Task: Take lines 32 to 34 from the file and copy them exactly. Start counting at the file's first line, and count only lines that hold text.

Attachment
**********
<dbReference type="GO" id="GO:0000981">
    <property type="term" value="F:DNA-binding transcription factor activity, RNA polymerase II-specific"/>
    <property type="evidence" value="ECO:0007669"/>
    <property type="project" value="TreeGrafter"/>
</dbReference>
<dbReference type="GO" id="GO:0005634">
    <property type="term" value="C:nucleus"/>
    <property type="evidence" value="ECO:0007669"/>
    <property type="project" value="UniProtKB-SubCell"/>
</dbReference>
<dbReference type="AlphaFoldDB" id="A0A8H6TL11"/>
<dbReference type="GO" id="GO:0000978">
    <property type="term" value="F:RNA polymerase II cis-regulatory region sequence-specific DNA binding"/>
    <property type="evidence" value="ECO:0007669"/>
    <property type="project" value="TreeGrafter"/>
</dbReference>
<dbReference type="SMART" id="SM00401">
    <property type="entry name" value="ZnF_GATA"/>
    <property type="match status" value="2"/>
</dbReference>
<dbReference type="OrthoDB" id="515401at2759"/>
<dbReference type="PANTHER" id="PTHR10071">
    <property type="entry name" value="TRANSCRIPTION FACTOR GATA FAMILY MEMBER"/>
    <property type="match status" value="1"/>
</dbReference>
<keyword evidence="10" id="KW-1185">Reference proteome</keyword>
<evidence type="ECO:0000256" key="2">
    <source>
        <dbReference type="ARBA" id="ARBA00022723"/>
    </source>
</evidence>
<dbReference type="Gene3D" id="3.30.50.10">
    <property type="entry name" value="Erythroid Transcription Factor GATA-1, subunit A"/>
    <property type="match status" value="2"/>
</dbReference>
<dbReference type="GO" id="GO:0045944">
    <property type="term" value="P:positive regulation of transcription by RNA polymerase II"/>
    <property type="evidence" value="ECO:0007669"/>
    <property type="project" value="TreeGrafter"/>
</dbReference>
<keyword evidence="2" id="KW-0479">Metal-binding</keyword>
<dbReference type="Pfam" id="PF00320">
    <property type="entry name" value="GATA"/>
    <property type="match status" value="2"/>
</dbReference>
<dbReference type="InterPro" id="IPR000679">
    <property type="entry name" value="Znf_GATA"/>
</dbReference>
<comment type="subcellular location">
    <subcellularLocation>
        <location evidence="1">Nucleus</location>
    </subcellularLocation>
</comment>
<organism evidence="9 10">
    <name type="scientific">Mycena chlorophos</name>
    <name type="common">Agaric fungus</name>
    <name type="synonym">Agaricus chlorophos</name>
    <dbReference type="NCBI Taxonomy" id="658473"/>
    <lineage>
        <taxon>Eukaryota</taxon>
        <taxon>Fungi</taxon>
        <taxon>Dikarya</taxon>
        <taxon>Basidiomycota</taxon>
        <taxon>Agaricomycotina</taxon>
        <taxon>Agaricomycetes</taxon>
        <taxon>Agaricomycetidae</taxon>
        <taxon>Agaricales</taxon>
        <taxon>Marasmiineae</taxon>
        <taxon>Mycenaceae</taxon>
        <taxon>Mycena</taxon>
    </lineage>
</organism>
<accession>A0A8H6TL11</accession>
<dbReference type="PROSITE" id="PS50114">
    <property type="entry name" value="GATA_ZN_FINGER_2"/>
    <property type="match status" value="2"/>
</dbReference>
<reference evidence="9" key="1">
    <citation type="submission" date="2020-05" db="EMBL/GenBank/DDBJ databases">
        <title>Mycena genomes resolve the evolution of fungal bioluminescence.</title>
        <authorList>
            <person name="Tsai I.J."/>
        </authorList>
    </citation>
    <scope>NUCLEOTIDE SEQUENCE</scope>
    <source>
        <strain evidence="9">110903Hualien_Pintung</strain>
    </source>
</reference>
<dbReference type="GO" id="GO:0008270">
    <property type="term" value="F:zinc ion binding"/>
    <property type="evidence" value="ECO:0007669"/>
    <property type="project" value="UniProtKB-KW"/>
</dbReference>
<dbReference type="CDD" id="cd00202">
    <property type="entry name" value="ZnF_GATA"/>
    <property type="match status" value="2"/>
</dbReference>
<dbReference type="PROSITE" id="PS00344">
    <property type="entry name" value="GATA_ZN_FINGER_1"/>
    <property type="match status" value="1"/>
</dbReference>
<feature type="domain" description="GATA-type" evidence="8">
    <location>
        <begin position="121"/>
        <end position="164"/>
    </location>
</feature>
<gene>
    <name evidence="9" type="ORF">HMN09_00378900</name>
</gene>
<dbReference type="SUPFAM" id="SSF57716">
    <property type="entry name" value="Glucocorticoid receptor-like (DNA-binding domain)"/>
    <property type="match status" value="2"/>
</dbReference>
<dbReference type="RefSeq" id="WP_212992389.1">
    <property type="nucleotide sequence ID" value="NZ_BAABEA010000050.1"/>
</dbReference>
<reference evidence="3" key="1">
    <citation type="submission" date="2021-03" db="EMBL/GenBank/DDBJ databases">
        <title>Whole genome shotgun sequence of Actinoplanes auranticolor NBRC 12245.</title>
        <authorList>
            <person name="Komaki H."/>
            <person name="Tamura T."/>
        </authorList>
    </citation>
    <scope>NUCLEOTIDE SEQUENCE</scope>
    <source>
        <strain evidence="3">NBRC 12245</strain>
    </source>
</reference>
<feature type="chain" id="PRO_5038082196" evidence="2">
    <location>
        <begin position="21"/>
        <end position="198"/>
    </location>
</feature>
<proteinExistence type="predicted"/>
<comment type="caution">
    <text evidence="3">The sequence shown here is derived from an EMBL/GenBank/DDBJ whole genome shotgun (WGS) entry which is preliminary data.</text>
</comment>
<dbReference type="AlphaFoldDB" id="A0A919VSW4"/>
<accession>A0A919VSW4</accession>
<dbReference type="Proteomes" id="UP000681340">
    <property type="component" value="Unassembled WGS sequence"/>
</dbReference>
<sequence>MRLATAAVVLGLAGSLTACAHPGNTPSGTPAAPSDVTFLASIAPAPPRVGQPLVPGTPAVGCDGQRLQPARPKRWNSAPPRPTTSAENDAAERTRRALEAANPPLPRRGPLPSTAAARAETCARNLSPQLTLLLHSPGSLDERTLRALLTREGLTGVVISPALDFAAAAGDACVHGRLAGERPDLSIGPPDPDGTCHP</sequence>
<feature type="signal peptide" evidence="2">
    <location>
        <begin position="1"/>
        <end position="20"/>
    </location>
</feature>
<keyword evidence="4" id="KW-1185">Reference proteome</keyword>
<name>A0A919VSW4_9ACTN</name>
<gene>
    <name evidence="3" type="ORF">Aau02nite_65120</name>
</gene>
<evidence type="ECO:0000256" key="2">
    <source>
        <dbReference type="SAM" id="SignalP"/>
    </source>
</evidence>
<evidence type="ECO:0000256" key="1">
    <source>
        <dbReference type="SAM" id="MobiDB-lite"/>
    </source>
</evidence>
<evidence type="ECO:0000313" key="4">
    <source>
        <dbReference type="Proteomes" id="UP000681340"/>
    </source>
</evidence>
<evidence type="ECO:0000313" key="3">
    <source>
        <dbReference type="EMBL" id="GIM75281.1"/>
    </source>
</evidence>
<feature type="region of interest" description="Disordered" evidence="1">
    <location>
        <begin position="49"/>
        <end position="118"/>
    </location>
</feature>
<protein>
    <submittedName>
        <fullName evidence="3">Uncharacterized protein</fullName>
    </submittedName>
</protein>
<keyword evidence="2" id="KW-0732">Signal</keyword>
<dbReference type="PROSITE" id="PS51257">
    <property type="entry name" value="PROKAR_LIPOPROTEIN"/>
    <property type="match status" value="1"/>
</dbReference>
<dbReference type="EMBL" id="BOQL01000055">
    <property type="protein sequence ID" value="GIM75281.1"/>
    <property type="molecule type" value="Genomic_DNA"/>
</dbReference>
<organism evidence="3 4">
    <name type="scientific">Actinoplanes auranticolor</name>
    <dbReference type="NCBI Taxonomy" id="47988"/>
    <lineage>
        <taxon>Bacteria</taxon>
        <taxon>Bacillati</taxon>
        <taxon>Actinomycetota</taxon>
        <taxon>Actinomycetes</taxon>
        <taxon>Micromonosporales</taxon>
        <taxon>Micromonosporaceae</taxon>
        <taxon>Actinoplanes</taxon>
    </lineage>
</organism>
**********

<dbReference type="Gene3D" id="3.30.50.10">
    <property type="entry name" value="Erythroid Transcription Factor GATA-1, subunit A"/>
    <property type="match status" value="2"/>